Welcome back to Wednesdays With Barth! I hope you enjoyed some reading this week!  Karl Barth

The Southern Baptist statement of faith simply says this regarding Scripture…

“The Holy Bible was written by men divinely inspired and is God’s revelation of Himself to man. It is a perfect treasure of divine instruction. It has God for its author, salvation for its end, and truth, without any mixture of error, for its matter. Therefore, all Scripture is totally true and trustworthy. It reveals the principles by which God judges us, and therefore is, and will remain to the end of the world, the true center of Christian union, and the supreme standard by which all human conduct, creeds, and religious opinions should be tried. All Scripture is a testimony to Christ, who is Himself the focus of divine revelation.”

Is that it? I see a lot of WHAT the Bible is but nothing about HOW the Bible is what it is.

For example this curious phrase…

“The Holy Bible was written by men divinely inspired and is God’s REVELATION of Himself to man.”

When compared to this one later on…

“All Scripture is a testimony to Christ, who is Himself the focus of divine revelation”

This makes me really scratch my head in confusion. The problem with the Southern Baptist statement is that it makes two authoritative revelations 1. The Bible 2. Jesus. Wouldn’t it be easier (and more Biblical) to say God’s revelation to man is Jesus Christ and Scripture authoritatively SERVES to reveal Him ? I think it is much less confusing in a mysterious way and safe to sing “Jesus loves me this I know for the Bible tells me so”  rather than “The bible loves me this I know for Jesus tells me so” or even “Jesus and the Bible loves me this I know for the Bible tells me so.” Without seriously distinguishing the object of Scripture from it’s Object (Jesus) we honestly communicate a theory of the Scriptures that is borderline idolatry. It would be like thinking engines are made for wrenches rather than the other way around. Without clearly defining how and what Scripture is before we claim it as “authoritative” we can really confuse  people (or at least me).

I was struck right off the bat by the clarity of Barth in my reading this week when he said…

“God’s revelation in its objective reality is the incarnation of His Word, in that He, the one true eternal God, is at the same time true Man like us. God’s revelation in its objective reality is the person of Jesus Christ. In establishing this we have not explained revelation, or made it obvious, or brought it into the series of the other objects of our knowledge. On the contrary, in establishing this and looking back at it we have described and designated it a mystery, and not only a mystery but the prime mystery. In other words, it becomes the object of our knowledge; it finds a way of becoming the content of our experience and our thought; it gives itself to be apprehended by our contemplation and our categories. But it does that beyond the range of what we regard as possible for our contemplation and perception, beyond the confines of our experience and our thought.”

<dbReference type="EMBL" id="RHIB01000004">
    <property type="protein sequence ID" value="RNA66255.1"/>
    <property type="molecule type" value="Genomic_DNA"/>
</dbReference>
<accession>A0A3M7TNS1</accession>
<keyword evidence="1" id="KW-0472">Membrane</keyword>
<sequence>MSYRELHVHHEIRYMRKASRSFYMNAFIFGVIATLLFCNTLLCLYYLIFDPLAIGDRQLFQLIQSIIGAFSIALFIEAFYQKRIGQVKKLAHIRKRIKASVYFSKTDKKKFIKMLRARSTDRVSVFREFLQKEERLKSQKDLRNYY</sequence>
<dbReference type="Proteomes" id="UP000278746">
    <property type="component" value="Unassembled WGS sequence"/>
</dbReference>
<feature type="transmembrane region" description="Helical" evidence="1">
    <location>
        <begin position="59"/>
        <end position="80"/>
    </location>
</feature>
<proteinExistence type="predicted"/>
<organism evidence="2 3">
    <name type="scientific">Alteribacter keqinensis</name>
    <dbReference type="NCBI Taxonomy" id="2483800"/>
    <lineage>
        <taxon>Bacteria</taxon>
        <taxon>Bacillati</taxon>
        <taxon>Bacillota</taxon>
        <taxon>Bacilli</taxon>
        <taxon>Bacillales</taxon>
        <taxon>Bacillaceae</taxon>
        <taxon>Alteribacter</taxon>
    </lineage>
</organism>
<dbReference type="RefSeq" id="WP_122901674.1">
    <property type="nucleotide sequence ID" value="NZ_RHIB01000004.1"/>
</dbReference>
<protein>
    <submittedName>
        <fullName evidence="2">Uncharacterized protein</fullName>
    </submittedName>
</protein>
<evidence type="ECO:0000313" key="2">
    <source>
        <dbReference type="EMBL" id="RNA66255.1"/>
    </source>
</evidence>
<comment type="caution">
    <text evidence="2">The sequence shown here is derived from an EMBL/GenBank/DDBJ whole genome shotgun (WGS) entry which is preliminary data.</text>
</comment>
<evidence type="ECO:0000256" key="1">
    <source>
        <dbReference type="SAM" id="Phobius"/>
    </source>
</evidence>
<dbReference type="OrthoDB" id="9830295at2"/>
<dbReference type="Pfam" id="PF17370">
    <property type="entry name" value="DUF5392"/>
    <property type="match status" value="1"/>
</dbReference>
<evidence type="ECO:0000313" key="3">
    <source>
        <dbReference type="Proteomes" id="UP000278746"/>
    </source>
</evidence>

When we make the book that reveals Jesus the Christ as THE revelation in and of itself (rather than its servant) it no longer proclaims Jesus as God objectively but rather the book proclaims itself. When we become “people of the Book” in this way questions like “what’s God say?”  and “is it biblical? are easily answered with a concordance because they both ignore the inductive nature (and it’s limits) of biblical interpretation. Literalism becomes God and it makes a book that organizes scripture under topics as  “Bible” (e.g. MacArthur’s Topical Bible). Is that really a Bible? Can we just rearrange the Bible, take it out of context, make scripture into alphabetized propositions and call it Bible? This issue of deifying the Bible’s  as “revelation” in and of itself without the need for interpretation troubles me.

BibleThe gifted artist Tauba Auerbach makes a staggering point regarding Biblical Literalism when she created an incredible work of art called The Alphabetized Bible. I think she shows (whether she intended to or not) how useless the Bible or any book for that matter is when literalism is taken to its limits.

She says…

“”The intention of my work is to formally and conceptually break language down into its tiniest essential units, and apply the unique properties of the system to the system itself, subjecting it to its own idiosyncrasies and inconsistencies in remarkable patterns.”

When Christ is not Revelation of revelation, the Bible is merely something to be organized and reordered into pretty patterns. Many evangelicals could easily be called “People of The Book” rather than Christ followers by people who read our evangelical statements of faith or watch our practice. This is how Barth is rescuing me. He is reminding me that Bible I hold in my hand is authority, unique and powerful not in and of itself but because of it’s object.


Reading schedual for Church Dogmatics Book I.2 in 7 weeks.
Dates in bold represent posting/discussion days.

  1. December 30, 2013 pp v–xiii, pp 1–25
  2. January 01, 2014 pp 26–69
  3. January 03, 2014 pp 70–106
  4. January 06, 2014 pp 107–146
  5. January 08, 2014 pp 147–198
  6. January 10, 2014 pp 199–232
  7. January 13, 2014 pp 233–279
  8. January 15, 2014 pp 280–318
  9. January 17, 2014 pp 319–361
  10. January 20, 2014 pp 362–416
  11. January 22, 2014 pp 417–449
  12. January 24, 2014 pp 450–495
  13. January 27, 2014 pp 496–533
  14. January 29, 2014 pp 534–574
  15. January 31, 2014 pp 575–628
  16. February 03, 2014 pp 629–664
  17. February 05, 2014 pp 665–703
  18. February 07, 2014 pp 704–756
  19. February 10, 2014 pp 757–796
  20. February 12, 2014 pp 797–840
  21. February 14, 2014 pp 841–885, pp 895–905

Wednesdays with BarthLearn more about Karl Barth here.
Buy his Church Dogmatics in LOGOS here.

*Reading list generated by Logos Bible Software.